Look for market introduction of Arctic apples to consumers to start with small, test market quantities in late 2016, with increasing amounts of fruit being introduced into the market slowly but surely going forward, Carter said.

What Congress says

Democrats in both the U.S. Senate and the U.S. House of Representatives are proposing mandatory labels for GMO food.

Senate Bill 511 is for an amendment to the Federal Food, Drug, and Cosmetic Act requiring genetically engineered food and foods that contain genetically engineered ingredients be labeled accordingly. The measure has moved through two committee readings and was referred to the Committee on Health, Education, Labor, and Pensions.

The House’s, “Genetically Engineered Food Right-to-Know Act (H.R. 913)” was introduced in mid-February and referred to the House Committee on Energy and Commerce. Legislators aim to raise consumers awareness about GMO products. That leaves plenty of room to market Arctic apples.

“Our vision is to develop new commercial tree fruit varieties that offer exciting benefits to the entire supply chain, from growers to consumers,” Okanagan’s website proclaims.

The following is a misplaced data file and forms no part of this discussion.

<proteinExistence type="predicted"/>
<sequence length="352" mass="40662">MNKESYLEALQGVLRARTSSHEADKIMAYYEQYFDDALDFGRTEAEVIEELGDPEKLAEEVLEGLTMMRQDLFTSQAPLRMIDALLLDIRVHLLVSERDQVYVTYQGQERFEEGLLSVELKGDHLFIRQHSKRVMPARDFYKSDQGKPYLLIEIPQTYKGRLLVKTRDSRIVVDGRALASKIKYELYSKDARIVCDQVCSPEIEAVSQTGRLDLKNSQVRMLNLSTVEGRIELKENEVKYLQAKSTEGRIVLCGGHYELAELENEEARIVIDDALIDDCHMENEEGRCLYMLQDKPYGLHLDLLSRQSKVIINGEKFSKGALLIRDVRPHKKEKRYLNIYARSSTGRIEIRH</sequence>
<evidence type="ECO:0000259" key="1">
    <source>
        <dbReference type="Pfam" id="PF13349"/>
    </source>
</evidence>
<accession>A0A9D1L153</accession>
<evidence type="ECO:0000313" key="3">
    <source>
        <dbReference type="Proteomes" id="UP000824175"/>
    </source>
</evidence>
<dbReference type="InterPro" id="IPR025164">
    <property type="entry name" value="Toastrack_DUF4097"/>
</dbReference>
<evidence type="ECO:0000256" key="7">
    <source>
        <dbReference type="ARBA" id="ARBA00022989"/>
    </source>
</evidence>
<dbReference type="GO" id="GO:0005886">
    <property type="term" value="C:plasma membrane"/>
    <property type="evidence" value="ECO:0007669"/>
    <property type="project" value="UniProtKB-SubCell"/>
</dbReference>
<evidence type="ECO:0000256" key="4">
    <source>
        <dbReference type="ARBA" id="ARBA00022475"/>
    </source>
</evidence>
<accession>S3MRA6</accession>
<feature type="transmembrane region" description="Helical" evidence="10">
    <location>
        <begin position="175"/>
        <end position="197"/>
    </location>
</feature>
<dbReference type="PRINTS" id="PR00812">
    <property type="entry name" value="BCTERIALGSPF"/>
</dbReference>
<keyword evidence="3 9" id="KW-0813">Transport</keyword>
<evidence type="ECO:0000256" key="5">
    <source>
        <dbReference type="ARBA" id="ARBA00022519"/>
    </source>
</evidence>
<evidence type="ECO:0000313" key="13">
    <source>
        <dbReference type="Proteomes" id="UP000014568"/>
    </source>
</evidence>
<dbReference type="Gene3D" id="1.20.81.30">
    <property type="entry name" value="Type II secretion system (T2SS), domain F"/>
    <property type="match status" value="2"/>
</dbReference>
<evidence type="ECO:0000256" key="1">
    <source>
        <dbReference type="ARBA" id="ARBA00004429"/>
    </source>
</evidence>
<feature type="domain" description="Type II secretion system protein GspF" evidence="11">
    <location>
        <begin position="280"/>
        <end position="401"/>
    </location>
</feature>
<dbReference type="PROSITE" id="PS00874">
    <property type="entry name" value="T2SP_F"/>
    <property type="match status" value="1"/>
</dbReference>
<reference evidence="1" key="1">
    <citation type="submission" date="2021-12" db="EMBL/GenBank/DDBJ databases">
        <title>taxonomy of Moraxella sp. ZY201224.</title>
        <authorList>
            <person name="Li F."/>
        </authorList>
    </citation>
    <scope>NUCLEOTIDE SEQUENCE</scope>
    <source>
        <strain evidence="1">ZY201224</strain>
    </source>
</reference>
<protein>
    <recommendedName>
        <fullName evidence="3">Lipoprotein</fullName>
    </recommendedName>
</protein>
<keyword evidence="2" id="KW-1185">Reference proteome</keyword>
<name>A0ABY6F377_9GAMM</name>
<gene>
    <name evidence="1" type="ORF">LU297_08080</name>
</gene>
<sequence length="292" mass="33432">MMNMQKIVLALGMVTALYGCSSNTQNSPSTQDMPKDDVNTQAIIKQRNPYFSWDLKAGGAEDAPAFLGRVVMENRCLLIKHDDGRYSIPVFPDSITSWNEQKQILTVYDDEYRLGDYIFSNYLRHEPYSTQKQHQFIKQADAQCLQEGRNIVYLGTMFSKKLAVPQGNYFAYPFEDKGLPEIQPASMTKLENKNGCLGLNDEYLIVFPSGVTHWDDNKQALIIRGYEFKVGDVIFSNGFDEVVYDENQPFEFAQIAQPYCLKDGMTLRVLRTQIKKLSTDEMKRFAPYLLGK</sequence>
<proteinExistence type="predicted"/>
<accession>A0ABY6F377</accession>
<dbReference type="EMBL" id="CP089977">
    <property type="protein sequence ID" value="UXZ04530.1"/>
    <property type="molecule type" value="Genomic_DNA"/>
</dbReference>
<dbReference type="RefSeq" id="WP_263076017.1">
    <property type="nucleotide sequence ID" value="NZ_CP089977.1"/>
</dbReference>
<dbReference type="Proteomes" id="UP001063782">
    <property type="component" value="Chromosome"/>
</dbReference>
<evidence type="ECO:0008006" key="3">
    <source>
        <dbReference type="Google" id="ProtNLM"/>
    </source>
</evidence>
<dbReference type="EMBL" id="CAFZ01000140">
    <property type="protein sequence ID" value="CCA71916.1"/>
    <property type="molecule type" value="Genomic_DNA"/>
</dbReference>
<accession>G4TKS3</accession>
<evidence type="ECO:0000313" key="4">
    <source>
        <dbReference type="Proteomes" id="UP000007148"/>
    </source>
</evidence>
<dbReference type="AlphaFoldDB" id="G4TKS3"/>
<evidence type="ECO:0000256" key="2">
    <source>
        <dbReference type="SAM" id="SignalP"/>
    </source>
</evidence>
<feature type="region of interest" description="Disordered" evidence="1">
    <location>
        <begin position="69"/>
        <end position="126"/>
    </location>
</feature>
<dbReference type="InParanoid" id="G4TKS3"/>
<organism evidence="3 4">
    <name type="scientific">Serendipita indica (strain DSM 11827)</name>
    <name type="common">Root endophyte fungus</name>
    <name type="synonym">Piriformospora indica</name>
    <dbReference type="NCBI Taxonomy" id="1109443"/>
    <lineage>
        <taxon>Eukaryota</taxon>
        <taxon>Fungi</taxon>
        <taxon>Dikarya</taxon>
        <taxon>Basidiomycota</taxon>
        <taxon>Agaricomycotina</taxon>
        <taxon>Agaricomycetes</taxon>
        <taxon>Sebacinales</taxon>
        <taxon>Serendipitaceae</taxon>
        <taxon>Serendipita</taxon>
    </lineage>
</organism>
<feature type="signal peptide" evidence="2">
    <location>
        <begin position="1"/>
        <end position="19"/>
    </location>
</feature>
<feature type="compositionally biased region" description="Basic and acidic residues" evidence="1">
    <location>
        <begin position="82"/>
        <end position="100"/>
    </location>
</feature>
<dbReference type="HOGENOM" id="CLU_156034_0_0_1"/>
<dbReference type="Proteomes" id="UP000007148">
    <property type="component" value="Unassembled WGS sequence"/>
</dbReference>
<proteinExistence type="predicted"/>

That said, it will be a while before Arctic GMO apples are on grocers’ shelves or brokers’ trucks.

There are no GMO apples in the marketplace now, nor will there be in the upcoming 2015 apple harvest season, USApple states. That is not to say they have not been abreast of the emergence of GMO fruit.

USApple had been preparing for Arctic deregulation for months and anticipating steps it could take to assist industry stakeholders in responding to their customers. It has also focused on how it can calm any consumer concerns about the new apples.

More GMO fruits are coming, according to Carter. “We are currently working to develop a number of additional nonbrowning varieties, beginning with Arctic Gala and Arctic Fuji,” he said. “We also have a number of other exciting products in our pipeline including apples with resistance to fire blight and apple scab, as well as other projects involving cherries, peaches and other tree fruits.”

Because apples take some time to penetrate the market, USApple feels consumers will have ample time to make clear, informed decisions on whether they wish to purchase Arctic Apples. And, the Association noted, “Consumer demand will inevitably determine the success of Arctic apples in the marketplace.”

COVER AND PHOTOS COURTESY OKANAGAN SPECIALTY FRUITS.